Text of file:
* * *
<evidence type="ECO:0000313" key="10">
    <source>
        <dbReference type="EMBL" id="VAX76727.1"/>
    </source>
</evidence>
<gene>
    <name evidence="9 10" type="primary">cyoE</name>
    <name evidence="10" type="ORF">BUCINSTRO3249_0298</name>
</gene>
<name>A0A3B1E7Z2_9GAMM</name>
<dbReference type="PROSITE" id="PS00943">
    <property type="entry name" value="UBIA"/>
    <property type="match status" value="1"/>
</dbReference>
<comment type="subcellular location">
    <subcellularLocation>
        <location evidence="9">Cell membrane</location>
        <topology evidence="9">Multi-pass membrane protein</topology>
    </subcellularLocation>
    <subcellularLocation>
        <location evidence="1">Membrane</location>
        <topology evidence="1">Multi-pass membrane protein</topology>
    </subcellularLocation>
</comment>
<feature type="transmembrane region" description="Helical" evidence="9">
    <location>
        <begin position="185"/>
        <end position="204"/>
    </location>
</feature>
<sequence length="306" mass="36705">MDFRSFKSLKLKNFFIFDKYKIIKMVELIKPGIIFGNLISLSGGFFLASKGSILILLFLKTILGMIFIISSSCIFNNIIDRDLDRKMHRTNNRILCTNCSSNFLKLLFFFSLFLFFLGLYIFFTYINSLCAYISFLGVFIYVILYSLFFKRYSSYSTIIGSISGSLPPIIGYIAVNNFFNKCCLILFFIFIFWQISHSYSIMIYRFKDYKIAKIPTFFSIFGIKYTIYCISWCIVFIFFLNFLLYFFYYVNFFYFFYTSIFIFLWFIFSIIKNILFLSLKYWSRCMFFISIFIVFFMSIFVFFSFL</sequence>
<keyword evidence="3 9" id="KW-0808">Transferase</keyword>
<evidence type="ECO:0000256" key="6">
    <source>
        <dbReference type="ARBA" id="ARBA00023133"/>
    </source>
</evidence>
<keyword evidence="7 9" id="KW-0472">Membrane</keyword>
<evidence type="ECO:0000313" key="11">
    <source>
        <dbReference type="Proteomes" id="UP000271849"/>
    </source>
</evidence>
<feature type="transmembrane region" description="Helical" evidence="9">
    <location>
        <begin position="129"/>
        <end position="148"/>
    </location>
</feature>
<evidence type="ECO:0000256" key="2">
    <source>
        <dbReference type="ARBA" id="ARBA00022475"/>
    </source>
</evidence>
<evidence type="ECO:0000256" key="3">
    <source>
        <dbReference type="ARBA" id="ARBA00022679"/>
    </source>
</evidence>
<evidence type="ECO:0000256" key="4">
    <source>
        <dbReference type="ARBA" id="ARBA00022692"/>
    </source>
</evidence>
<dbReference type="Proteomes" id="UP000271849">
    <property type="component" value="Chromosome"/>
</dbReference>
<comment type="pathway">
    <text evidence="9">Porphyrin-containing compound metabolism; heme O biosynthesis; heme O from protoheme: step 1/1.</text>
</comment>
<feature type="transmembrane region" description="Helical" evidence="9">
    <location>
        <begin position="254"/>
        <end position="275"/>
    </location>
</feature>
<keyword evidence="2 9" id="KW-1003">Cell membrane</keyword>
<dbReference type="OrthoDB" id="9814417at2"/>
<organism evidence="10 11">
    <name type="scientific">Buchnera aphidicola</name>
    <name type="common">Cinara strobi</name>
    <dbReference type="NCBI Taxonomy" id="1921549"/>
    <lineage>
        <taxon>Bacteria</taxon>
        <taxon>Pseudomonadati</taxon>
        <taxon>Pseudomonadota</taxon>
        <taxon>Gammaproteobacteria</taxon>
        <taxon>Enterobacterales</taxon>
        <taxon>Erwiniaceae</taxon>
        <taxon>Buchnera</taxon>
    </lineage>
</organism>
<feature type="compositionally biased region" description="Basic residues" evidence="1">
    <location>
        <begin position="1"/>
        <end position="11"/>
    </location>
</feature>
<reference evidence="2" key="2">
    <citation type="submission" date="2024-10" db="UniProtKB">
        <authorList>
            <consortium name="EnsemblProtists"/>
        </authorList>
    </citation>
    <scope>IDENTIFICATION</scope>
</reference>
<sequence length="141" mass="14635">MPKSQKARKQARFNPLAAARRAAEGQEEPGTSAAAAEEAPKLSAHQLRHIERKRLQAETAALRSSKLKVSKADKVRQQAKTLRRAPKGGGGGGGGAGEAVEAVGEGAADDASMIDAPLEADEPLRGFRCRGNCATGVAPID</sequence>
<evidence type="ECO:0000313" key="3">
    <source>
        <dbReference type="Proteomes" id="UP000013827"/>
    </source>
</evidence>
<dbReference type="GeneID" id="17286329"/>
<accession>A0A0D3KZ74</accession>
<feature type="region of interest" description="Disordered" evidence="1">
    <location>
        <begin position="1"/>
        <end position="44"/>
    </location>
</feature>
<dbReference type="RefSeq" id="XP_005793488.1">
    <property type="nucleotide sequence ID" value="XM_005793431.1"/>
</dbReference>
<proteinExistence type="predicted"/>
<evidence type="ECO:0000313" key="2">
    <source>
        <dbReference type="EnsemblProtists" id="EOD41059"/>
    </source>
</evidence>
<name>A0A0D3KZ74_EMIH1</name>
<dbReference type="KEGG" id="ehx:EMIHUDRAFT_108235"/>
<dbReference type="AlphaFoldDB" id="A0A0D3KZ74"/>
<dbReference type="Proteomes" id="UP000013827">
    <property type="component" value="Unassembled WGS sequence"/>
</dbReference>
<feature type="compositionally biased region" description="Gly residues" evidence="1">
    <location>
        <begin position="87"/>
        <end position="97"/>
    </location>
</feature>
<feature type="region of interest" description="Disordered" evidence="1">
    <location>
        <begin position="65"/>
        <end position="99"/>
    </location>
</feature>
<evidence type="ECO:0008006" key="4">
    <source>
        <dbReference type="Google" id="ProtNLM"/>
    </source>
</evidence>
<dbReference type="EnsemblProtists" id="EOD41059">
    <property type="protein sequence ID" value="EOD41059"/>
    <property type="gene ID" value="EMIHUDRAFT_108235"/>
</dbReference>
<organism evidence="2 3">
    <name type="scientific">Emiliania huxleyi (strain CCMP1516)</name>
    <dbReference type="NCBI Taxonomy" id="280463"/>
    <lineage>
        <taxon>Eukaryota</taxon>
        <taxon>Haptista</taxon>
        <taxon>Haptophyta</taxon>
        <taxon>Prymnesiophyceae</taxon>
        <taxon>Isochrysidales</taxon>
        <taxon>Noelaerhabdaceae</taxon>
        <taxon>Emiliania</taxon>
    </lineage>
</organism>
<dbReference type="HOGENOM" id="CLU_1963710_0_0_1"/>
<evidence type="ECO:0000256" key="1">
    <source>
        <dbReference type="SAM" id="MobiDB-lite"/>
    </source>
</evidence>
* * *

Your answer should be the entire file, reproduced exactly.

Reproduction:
<evidence type="ECO:0000313" key="10">
    <source>
        <dbReference type="EMBL" id="VAX76727.1"/>
    </source>
</evidence>
<gene>
    <name evidence="9 10" type="primary">cyoE</name>
    <name evidence="10" type="ORF">BUCINSTRO3249_0298</name>
</gene>
<name>A0A3B1E7Z2_9GAMM</name>
<dbReference type="PROSITE" id="PS00943">
    <property type="entry name" value="UBIA"/>
    <property type="match status" value="1"/>
</dbReference>
<comment type="subcellular location">
    <subcellularLocation>
        <location evidence="9">Cell membrane</location>
        <topology evidence="9">Multi-pass membrane protein</topology>
    </subcellularLocation>
    <subcellularLocation>
        <location evidence="1">Membrane</location>
        <topology evidence="1">Multi-pass membrane protein</topology>
    </subcellularLocation>
</comment>
<feature type="transmembrane region" description="Helical" evidence="9">
    <location>
        <begin position="185"/>
        <end position="204"/>
    </location>
</feature>
<sequence length="306" mass="36705">MDFRSFKSLKLKNFFIFDKYKIIKMVELIKPGIIFGNLISLSGGFFLASKGSILILLFLKTILGMIFIISSSCIFNNIIDRDLDRKMHRTNNRILCTNCSSNFLKLLFFFSLFLFFLGLYIFFTYINSLCAYISFLGVFIYVILYSLFFKRYSSYSTIIGSISGSLPPIIGYIAVNNFFNKCCLILFFIFIFWQISHSYSIMIYRFKDYKIAKIPTFFSIFGIKYTIYCISWCIVFIFFLNFLLYFFYYVNFFYFFYTSIFIFLWFIFSIIKNILFLSLKYWSRCMFFISIFIVFFMSIFVFFSFL</sequence>
<keyword evidence="3 9" id="KW-0808">Transferase</keyword>
<evidence type="ECO:0000256" key="6">
    <source>
        <dbReference type="ARBA" id="ARBA00023133"/>
    </source>
</evidence>
<keyword evidence="7 9" id="KW-0472">Membrane</keyword>
<evidence type="ECO:0000313" key="11">
    <source>
        <dbReference type="Proteomes" id="UP000271849"/>
    </source>
</evidence>
<feature type="transmembrane region" description="Helical" evidence="9">
    <location>
        <begin position="129"/>
        <end position="148"/>
    </location>
</feature>
<evidence type="ECO:0000256" key="2">
    <source>
        <dbReference type="ARBA" id="ARBA00022475"/>
    </source>
</evidence>
<evidence type="ECO:0000256" key="3">
    <source>
        <dbReference type="ARBA" id="ARBA00022679"/>
    </source>
</evidence>
<evidence type="ECO:0000256" key="4">
    <source>
        <dbReference type="ARBA" id="ARBA00022692"/>
    </source>
</evidence>
<dbReference type="Proteomes" id="UP000271849">
    <property type="component" value="Chromosome"/>
</dbReference>
<comment type="pathway">
    <text evidence="9">Porphyrin-containing compound metabolism; heme O biosynthesis; heme O from protoheme: step 1/1.</text>
</comment>
<feature type="transmembrane region" description="Helical" evidence="9">
    <location>
        <begin position="254"/>
        <end position="275"/>
    </location>
</feature>
<keyword evidence="2 9" id="KW-1003">Cell membrane</keyword>
<dbReference type="OrthoDB" id="9814417at2"/>
<organism evidence="10 11">
    <name type="scientific">Buchnera aphidicola</name>
    <name type="common">Cinara strobi</name>
    <dbReference type="NCBI Taxonomy" id="1921549"/>
    <lineage>
        <taxon>Bacteria</taxon>
        <taxon>Pseudomonadati</taxon>
        <taxon>Pseudomonadota</taxon>
        <taxon>Gammaproteobacteria</taxon>
        <taxon>Enterobacterales</taxon>
        <taxon>Erwiniaceae</taxon>
        <taxon>Buchnera</taxon>
    </lineage>
</organism>
<feature type="compositionally biased region" description="Basic residues" evidence="1">
    <location>
        <begin position="1"/>
        <end position="11"/>
    </location>
</feature>
<reference evidence="2" key="2">
    <citation type="submission" date="2024-10" db="UniProtKB">
        <authorList>
            <consortium name="EnsemblProtists"/>
        </authorList>
    </citation>
    <scope>IDENTIFICATION</scope>
</reference>
<sequence length="141" mass="14635">MPKSQKARKQARFNPLAAARRAAEGQEEPGTSAAAAEEAPKLSAHQLRHIERKRLQAETAALRSSKLKVSKADKVRQQAKTLRRAPKGGGGGGGGAGEAVEAVGEGAADDASMIDAPLEADEPLRGFRCRGNCATGVAPID</sequence>
<evidence type="ECO:0000313" key="3">
    <source>
        <dbReference type="Proteomes" id="UP000013827"/>
    </source>
</evidence>
<dbReference type="GeneID" id="17286329"/>
<accession>A0A0D3KZ74</accession>
<feature type="region of interest" description="Disordered" evidence="1">
    <location>
        <begin position="1"/>
        <end position="44"/>
    </location>
</feature>
<dbReference type="RefSeq" id="XP_005793488.1">
    <property type="nucleotide sequence ID" value="XM_005793431.1"/>
</dbReference>
<proteinExistence type="predicted"/>
<evidence type="ECO:0000313" key="2">
    <source>
        <dbReference type="EnsemblProtists" id="EOD41059"/>
    </source>
</evidence>
<name>A0A0D3KZ74_EMIH1</name>
<dbReference type="KEGG" id="ehx:EMIHUDRAFT_108235"/>
<dbReference type="AlphaFoldDB" id="A0A0D3KZ74"/>
<dbReference type="Proteomes" id="UP000013827">
    <property type="component" value="Unassembled WGS sequence"/>
</dbReference>
<feature type="compositionally biased region" description="Gly residues" evidence="1">
    <location>
        <begin position="87"/>
        <end position="97"/>
    </location>
</feature>
<feature type="region of interest" description="Disordered" evidence="1">
    <location>
        <begin position="65"/>
        <end position="99"/>
    </location>
</feature>
<evidence type="ECO:0008006" key="4">
    <source>
        <dbReference type="Google" id="ProtNLM"/>
    </source>
</evidence>
<dbReference type="EnsemblProtists" id="EOD41059">
    <property type="protein sequence ID" value="EOD41059"/>
    <property type="gene ID" value="EMIHUDRAFT_108235"/>
</dbReference>
<organism evidence="2 3">
    <name type="scientific">Emiliania huxleyi (strain CCMP1516)</name>
    <dbReference type="NCBI Taxonomy" id="280463"/>
    <lineage>
        <taxon>Eukaryota</taxon>
        <taxon>Haptista</taxon>
        <taxon>Haptophyta</taxon>
        <taxon>Prymnesiophyceae</taxon>
        <taxon>Isochrysidales</taxon>
        <taxon>Noelaerhabdaceae</taxon>
        <taxon>Emiliania</taxon>
    </lineage>
</organism>
<dbReference type="HOGENOM" id="CLU_1963710_0_0_1"/>
<evidence type="ECO:0000256" key="1">
    <source>
        <dbReference type="SAM" id="MobiDB-lite"/>
    </source>
</evidence>